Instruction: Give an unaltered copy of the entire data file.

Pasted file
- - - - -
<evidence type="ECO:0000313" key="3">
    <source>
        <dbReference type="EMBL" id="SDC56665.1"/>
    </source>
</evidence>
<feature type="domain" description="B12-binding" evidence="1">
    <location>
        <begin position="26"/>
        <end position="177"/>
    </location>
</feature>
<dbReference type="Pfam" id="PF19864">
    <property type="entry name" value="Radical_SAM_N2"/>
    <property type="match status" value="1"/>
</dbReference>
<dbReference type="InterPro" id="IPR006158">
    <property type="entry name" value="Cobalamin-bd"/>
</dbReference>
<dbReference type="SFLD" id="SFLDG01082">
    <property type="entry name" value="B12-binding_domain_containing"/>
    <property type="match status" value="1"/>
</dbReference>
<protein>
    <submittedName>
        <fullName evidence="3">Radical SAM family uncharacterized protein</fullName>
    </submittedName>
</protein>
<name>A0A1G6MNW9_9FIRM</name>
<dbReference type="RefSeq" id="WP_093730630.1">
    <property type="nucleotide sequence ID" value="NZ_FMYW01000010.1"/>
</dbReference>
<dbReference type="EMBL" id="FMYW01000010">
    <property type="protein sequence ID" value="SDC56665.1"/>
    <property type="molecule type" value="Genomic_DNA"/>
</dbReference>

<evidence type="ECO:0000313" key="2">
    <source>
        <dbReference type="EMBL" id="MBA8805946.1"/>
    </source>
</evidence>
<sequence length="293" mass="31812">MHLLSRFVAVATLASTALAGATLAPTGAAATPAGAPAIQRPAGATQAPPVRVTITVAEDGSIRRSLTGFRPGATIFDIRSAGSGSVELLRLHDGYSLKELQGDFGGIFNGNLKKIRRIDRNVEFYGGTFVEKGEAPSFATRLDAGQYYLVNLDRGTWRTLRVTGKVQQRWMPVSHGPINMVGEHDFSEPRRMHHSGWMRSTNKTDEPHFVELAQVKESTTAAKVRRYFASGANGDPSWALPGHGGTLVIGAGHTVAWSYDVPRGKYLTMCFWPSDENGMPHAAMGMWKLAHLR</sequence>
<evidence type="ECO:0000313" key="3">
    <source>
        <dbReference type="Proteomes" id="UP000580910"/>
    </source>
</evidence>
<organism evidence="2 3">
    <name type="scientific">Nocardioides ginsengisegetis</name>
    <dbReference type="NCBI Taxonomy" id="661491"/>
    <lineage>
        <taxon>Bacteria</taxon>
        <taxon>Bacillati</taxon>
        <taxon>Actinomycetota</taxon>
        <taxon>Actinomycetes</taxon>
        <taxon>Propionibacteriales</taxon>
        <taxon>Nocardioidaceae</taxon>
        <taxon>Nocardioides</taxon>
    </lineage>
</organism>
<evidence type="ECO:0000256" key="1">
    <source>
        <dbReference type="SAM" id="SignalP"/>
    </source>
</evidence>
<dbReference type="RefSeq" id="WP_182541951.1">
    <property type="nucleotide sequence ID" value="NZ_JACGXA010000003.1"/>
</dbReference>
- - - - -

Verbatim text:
<evidence type="ECO:0000313" key="3">
    <source>
        <dbReference type="EMBL" id="SDC56665.1"/>
    </source>
</evidence>
<feature type="domain" description="B12-binding" evidence="1">
    <location>
        <begin position="26"/>
        <end position="177"/>
    </location>
</feature>
<dbReference type="Pfam" id="PF19864">
    <property type="entry name" value="Radical_SAM_N2"/>
    <property type="match status" value="1"/>
</dbReference>
<dbReference type="InterPro" id="IPR006158">
    <property type="entry name" value="Cobalamin-bd"/>
</dbReference>
<dbReference type="SFLD" id="SFLDG01082">
    <property type="entry name" value="B12-binding_domain_containing"/>
    <property type="match status" value="1"/>
</dbReference>
<protein>
    <submittedName>
        <fullName evidence="3">Radical SAM family uncharacterized protein</fullName>
    </submittedName>
</protein>
<name>A0A1G6MNW9_9FIRM</name>
<dbReference type="RefSeq" id="WP_093730630.1">
    <property type="nucleotide sequence ID" value="NZ_FMYW01000010.1"/>
</dbReference>
<dbReference type="EMBL" id="FMYW01000010">
    <property type="protein sequence ID" value="SDC56665.1"/>
    <property type="molecule type" value="Genomic_DNA"/>
</dbReference>

<evidence type="ECO:0000313" key="2">
    <source>
        <dbReference type="EMBL" id="MBA8805946.1"/>
    </source>
</evidence>
<sequence length="293" mass="31812">MHLLSRFVAVATLASTALAGATLAPTGAAATPAGAPAIQRPAGATQAPPVRVTITVAEDGSIRRSLTGFRPGATIFDIRSAGSGSVELLRLHDGYSLKELQGDFGGIFNGNLKKIRRIDRNVEFYGGTFVEKGEAPSFATRLDAGQYYLVNLDRGTWRTLRVTGKVQQRWMPVSHGPINMVGEHDFSEPRRMHHSGWMRSTNKTDEPHFVELAQVKESTTAAKVRRYFASGANGDPSWALPGHGGTLVIGAGHTVAWSYDVPRGKYLTMCFWPSDENGMPHAAMGMWKLAHLR</sequence>
<evidence type="ECO:0000313" key="3">
    <source>
        <dbReference type="Proteomes" id="UP000580910"/>
    </source>
</evidence>
<organism evidence="2 3">
    <name type="scientific">Nocardioides ginsengisegetis</name>
    <dbReference type="NCBI Taxonomy" id="661491"/>
    <lineage>
        <taxon>Bacteria</taxon>
        <taxon>Bacillati</taxon>
        <taxon>Actinomycetota</taxon>
        <taxon>Actinomycetes</taxon>
        <taxon>Propionibacteriales</taxon>
        <taxon>Nocardioidaceae</taxon>
        <taxon>Nocardioides</taxon>
    </lineage>
</organism>
<evidence type="ECO:0000256" key="1">
    <source>
        <dbReference type="SAM" id="SignalP"/>
    </source>
</evidence>
<dbReference type="RefSeq" id="WP_182541951.1">
    <property type="nucleotide sequence ID" value="NZ_JACGXA010000003.1"/>
</dbReference>